In Wisconsin Supreme Court Race Democratic Turnout Was High

In Wisconsin Supreme Court Race, Democratic Turnout Was High

In Wisconsin Supreme Court Race Democratic Turnout Was High

Democratic turnout was high in the Tuesday primary for the State Supreme Court, ahead of a costly general election that will decide the future of abortion rights and gerrymandered maps in the state.

MILWAUKEE — Eight months after the nation’s highest court made abortion illegal in Wisconsin, a liberal State Supreme Court candidate who made reproductive rights the centerpiece of her campaign won more votes than her two conservative opponents combined.

The Wisconsin Supreme Court primary election on Tuesday was a triumph for the state’s liberals. In addition to capturing 54 percent of the vote in the four-way, officially nonpartisan primary, they will face a conservative opponent in the general election who was last seen losing a 2020 court election by double digits. 

It proved to be a best-case scenario for Wisconsin Democrats, who for years have framed the April 4 general election for the State Supreme Court as their last chance to stop Republicans from solidifying their grip on the state. Republicans took control of the state government in 2011 and drew themselves legislative maps to ensure perpetual power over the state’s Legislature, despite the 50-50 nature of Wisconsin politics.

“If Republicans keep their hammerlock on the State Supreme Court majority, Wisconsin remains stuck in an undemocratic doom loop,” said Ben Wikler, the chairman of the Democratic Party of Wisconsin.

Now, with an opportunity to retake a majority on the State Supreme Court that could undo Wisconsin’s 1849 ban on nearly all abortions and throw out the state’s gerrymandered legislative maps, Democrats have the general election matchup they wanted. Janet Protasiewicz (pronounced pro-tuh-SAY-witz), a liberal circuit court judge in Milwaukee County, will face off against Daniel Kelly, a conservative former State Supreme Court justice who lost a 2020 election for his seat by nearly 11 percentage points — a colossal spread in such an evenly divided state

Abortion rights demonstrators gathered in Madison, Wis., in January 2022. Judge Protasiewicz has sought to put abortion, which is now illegal in most cases in Wisconsin, at the center of the campaign. Jamie Kelter Davis for The New York Times

Tuesday’s results suggested that the state’s Democratic voters are more energized than Republicans. While the number of ballots cast statewide represented 29 percent of the 2020 presidential electorate, the turnout in Dane County was 40 percent of the 2020 total, a striking figure for a judicial election. In Dane County, which includes the liberal state capital of Madison, Joseph R. Biden Jr. took three out of every four votes.

Republicans will also face the financial might of the Democratic Party of Wisconsin, which on Wednesday transferred $2.5 million to the Protasiewicz campaign. Justice Kelly did not spend a dollar on television advertising during the primary, but he was aided by $2.8 million in spending from a super PAC funded by the conservative billionaire Richard Uihlein, according to AdImpact, a media tracking firm. Democrats also helped Justice Kelly by spending $2.2 million to attack his conservative opponent, Jennifer Dorow, a circuit court judge in Waukesha County.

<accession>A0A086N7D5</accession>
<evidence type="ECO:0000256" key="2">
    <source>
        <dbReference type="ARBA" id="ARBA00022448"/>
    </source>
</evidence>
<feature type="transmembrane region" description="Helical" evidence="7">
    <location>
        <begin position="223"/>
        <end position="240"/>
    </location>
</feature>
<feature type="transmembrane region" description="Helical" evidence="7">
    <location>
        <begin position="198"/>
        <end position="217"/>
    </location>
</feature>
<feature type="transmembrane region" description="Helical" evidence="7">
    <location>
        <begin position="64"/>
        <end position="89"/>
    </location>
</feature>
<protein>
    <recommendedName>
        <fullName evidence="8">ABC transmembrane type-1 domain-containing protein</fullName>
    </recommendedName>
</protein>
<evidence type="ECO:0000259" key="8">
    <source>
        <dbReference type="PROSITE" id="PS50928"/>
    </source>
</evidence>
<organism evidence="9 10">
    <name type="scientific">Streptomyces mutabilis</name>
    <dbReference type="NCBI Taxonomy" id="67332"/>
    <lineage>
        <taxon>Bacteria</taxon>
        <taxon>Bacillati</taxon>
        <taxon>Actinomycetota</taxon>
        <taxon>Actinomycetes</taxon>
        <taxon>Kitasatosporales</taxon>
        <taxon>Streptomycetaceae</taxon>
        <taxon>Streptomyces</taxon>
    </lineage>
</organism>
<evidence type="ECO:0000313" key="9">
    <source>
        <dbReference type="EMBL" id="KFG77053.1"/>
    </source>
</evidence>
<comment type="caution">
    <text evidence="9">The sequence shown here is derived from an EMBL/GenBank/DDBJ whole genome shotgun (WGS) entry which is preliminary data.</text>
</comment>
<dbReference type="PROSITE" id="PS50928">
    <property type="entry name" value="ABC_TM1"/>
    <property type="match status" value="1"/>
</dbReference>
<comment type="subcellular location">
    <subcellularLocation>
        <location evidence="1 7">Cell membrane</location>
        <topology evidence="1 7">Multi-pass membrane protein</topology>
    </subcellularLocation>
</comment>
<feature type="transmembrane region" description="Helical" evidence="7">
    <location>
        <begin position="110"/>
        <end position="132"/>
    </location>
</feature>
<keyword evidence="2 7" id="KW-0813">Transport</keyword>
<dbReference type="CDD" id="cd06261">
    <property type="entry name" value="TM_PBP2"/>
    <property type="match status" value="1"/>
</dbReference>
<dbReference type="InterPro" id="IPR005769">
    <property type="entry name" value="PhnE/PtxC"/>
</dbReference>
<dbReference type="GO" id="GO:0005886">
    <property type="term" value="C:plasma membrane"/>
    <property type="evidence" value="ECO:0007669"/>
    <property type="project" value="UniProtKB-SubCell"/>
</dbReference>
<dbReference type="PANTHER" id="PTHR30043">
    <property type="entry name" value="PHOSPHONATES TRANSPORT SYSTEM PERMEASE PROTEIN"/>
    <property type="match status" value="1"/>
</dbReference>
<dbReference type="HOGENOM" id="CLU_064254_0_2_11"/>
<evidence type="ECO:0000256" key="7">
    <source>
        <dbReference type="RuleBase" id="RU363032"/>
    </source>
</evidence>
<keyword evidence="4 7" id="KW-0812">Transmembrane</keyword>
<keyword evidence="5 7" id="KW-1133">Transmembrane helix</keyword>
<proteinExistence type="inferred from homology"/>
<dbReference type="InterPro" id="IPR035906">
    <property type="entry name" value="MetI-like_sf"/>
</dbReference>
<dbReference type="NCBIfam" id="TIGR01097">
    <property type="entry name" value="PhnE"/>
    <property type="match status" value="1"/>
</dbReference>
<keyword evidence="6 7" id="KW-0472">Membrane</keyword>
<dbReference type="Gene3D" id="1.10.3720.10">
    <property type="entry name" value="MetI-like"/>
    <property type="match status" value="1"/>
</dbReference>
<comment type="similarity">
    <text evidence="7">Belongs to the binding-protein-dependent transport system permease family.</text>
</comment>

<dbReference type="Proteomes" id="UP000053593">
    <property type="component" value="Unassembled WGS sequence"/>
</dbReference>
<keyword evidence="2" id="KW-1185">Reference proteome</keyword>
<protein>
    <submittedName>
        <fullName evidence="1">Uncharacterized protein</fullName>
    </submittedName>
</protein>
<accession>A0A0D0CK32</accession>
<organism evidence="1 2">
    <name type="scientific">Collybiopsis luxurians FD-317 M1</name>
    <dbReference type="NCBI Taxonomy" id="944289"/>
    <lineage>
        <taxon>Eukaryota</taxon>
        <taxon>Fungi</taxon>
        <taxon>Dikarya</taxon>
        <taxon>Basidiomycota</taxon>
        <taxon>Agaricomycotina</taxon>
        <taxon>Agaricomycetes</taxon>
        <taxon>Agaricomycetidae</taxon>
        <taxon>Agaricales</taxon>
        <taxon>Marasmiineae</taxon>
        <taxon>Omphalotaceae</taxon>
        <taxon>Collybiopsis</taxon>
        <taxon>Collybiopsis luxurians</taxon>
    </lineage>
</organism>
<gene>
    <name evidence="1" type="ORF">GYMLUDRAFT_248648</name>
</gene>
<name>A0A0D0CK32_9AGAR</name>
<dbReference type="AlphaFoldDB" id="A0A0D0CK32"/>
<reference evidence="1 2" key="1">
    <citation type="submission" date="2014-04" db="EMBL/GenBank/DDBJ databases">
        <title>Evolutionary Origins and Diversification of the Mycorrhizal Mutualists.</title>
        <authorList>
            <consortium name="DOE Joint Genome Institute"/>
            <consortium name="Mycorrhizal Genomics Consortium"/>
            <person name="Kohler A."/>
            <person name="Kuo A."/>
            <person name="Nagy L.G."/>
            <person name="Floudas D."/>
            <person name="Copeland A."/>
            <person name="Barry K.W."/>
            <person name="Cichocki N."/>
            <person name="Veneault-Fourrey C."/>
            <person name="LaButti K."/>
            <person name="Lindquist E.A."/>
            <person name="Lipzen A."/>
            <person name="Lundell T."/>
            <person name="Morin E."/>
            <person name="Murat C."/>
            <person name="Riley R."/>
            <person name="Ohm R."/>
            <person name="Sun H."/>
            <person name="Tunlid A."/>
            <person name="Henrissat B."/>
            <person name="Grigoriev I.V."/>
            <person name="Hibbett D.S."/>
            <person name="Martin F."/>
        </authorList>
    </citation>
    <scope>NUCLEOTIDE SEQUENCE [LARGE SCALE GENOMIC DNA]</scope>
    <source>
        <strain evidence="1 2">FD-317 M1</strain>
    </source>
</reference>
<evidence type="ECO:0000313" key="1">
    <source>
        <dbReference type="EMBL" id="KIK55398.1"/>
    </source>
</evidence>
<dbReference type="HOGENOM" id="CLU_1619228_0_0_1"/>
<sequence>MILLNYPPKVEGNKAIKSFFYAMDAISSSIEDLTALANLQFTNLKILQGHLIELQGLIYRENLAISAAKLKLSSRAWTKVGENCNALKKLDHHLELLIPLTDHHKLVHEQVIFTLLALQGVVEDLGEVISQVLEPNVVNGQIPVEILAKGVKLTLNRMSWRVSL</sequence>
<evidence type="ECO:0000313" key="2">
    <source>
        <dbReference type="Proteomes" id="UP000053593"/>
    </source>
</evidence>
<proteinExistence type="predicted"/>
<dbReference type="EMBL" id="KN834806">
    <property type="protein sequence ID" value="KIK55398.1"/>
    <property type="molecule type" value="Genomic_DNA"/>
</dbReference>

Justice Kelly has said he expects Mr. Uihlein’s PAC, Fair Courts America, to spend another $20 million on his behalf for the general election. That money will not go as far as the cash transferred directly to the Protasiewicz campaign because candidates can buy television advertising at far lower rates than PACs. 

Wisconsin’s conservatives, who have controlled the court since 2008, fear a rollback not just of their favorable maps but also of a host of Republican-friendly policies that were ushered in while Scott Walker was governor, including changes to the state’s labor and voting laws. 

“She’s going to impart her values upon Wisconsin regardless of what the law is — does that seem like democracy to you?” said Eric Toney, the district attorney for Fond du Lac County, who was the Republican nominee for attorney general last year. “This isn’t Republicans and Democrats. It’s democracy and the rule of law that is on the line.”

There is also the question of how Wisconsin Republicans coalesce after their second bruising primary contest in six months. Throughout the campaign, Justice Kelly declined to say that he would back Judge Dorow in the general election, while her supporters flatly said that he would lose the general election.

It was a bit of a replay of the governor’s race last year, when bitter intraparty feelings remained after Tim Michels, with former President Donald J. Trump’s endorsement, defeated former Lt. Gov. Rebecca Kleefisch in the primary. Ms. Kleefisch then did little to encourage her supporters to back Mr. Michels, who later lost the general election to Gov. Tony Evers, a Democrat.

With Michels and Kleefisch, there wasn’t that come-together-to-Jesus moment,” said Stephen L. Nass, a Republican state senator from Whitewater. “I think people realize now that was a mistake. It should have happened. And now we’ve got to do it.”

Wisconsin’s Supreme Court was one vote away from overturning Mr. Biden’s 2020 victory in the state, deciding in a series of 4-to-3 decisions to reject Mr. Trump’s efforts to invalidate 200,000 votes from the state’s two largest Democratic counties.